– Rachel Hentrich
When I was a freshman, I had heard about the Eye on India Festival and the different events and competitions around it. One such competition, involving the beautiful saris left me completely mesmerized. There was an air of excitement around the competition, and I desperately wanted to be a part it. Unfortunately, I needed to wait for my skills to improve so I could be up to the challenge.
During my sophomore year, the time for the Eye on India competition finally arrived and I got my chance to participate along with my fellow classmates during our ‘Surface Embellishment class’. On the day we chose our saris, I was so excited that I arrived to my class 40 minutes early, so that I could choose my sari right away. Initially, 2 saris caught my eye – a sage green and gold organza sari with muted accents, and a bold purple sari with citron green and gold embroidery. I went with my gut and chose the organza sari because of its understated glamour and elegance.
Over the next two weeks, I researched about Indian culture and fashion, which included (but was not limited to) dreaming about the home cooked Indian food that an old friend used to make for me while we were in Germany together. It was my first exposure to the Indian cuisine – I was delighted by the first bite and went back for the encore experience. I also took some time to watch the documentary ‘India’s Daughter’, and spent some time researching influential women in Indian history.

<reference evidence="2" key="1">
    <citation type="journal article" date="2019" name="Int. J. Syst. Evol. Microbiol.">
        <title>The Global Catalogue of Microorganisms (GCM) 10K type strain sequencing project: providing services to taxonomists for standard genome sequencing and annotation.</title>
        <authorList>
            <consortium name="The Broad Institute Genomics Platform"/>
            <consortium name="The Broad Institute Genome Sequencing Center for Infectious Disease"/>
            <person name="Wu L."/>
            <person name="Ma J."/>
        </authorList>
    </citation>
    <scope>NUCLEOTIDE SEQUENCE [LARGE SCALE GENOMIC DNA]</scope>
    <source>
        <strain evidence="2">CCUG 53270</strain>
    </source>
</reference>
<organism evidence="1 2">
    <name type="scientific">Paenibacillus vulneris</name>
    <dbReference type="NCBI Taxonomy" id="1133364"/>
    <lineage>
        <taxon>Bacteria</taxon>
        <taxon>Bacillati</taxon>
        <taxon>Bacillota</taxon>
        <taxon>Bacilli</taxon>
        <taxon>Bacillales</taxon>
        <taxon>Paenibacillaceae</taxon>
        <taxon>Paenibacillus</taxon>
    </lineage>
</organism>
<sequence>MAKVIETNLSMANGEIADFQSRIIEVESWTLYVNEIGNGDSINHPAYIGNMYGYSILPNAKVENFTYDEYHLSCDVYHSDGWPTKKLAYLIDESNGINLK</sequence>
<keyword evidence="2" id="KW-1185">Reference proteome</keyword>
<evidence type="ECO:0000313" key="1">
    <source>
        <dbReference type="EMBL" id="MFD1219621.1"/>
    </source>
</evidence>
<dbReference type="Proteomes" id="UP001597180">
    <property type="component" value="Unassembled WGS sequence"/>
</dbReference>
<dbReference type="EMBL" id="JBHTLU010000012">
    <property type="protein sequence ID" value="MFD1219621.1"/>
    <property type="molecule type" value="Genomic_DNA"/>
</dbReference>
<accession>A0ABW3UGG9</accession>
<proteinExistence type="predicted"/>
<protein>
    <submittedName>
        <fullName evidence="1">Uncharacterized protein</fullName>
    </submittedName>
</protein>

That research led me to Sarla Thakral. She was born in 1914, and at 16 years old she got married into a family of pilots. The next year, she had her first child. Soon after that, she expressed an interest in aviation, and she was encouraged by her new family to earn her pilot’s license. In 1936, despite being only 21 years old and a mother of young children, she fulfilled her dream and became India’s first female pilot. It was Sarla’s bravery and ambition that paved the way for future Indian women to pursue careers in aviation, and it acted as the inspiration for my Eye on India entry. Her story left a lasting impression on me, and the thought of a woman’s flight suit lingered on in my mind as I worked with my sari. I tried to honor Sarla’s legacy by creating a modern jumpsuit.
Participating in the Eye on India competition was an enlightening experience — one where I learned about the Indian culture, engaged with the Indian history, and grew overall as an aspiring designer. I enjoyed every moment of the challenge and I hope to be able to participate in the competition again before graduation.